Aid agencies are struggling to cope with the sheer volume of people that have fled fighting in the north western Democratic Republic of Congo. More than 107,000 people have fled Democratic Republic of Congo for the Republic of Congo and Central African Republic. Many more have been uprooted from their homes within the Democratic Republic of Congo itself.
The Central African Republic hosts about 17,000 refugees, settled temporarily in sites near the Ubangi River in the Lobaye region. At least 60 per cent of the refugees are children, many of whom have fled orphanages, according to figures from the United Nations.Organisations based in the northern Republic of Congo have appealed to the international community for help to avoid a humanitarian catastrophe.“We fled because we had seen soldiers wounded, houses burned, women raped,” said Charles Banganya. “We have been through all this before in earlier wars and we had no intention of living through the same experience, he told the United Nations news service, IRIN. “You do not wait for death. A wise man can tell the danger from afar. That is why we are in exile now.”
The United Nations refugee agency was asked to aid 35,000 people. But now the number has tripled, head Daniel Roger Tam admitted.Poor transport and a lack of resources mean aid agencies can’t help everybody. “We have insufficient food and non-food items (basins and kitchen utensils) as well as many more things that we have always distributed to these people in their shelters,” the refugee agency chief in Congo noted. The World Food Programme’s regional director for West and Central Africa, Thomas Yanga, also warned that predictions refugees would only stay for a short period of time had been wide of the mark. “We anticipate that the refugees will be there for at least a year,” said Yanga, adding that WFP had responded as quickly as possible. In some areas refugees vastly outnumber local people, who are struggling for food themselves.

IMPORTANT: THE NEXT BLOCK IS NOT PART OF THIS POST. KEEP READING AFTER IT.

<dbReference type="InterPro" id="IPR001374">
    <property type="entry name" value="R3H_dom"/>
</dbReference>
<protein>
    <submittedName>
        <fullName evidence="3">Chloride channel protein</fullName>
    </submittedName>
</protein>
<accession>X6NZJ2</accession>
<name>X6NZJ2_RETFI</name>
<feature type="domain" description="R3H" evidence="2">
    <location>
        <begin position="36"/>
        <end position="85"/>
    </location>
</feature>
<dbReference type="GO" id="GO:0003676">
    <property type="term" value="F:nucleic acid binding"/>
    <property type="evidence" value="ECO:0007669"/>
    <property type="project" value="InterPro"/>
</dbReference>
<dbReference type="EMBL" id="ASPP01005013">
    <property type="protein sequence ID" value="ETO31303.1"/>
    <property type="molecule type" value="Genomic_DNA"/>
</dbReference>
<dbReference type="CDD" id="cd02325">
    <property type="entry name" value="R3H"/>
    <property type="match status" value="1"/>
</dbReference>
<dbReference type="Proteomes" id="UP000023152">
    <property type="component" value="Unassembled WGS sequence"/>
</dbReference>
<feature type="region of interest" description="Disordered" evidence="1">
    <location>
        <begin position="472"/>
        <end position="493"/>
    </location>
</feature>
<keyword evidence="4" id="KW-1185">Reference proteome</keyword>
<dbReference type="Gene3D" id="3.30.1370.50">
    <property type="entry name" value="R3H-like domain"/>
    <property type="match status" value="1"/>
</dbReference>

Now is the dry season and temperatures drop sharply after the sun goes down. “It is bitterly cold at night,” said Ida. “The children are getting malaria, there is a lot of diarrhoea and some cases of typhoid.” Other refugees talk of several deaths in Zinga.Fighting between the Boba and the Lobala was first reported in late October. There have been longstanding tensions between the communities since at the least the 1940s, but nothing like the kind of violence people have fled recently in places like Dongo, south of Libenge.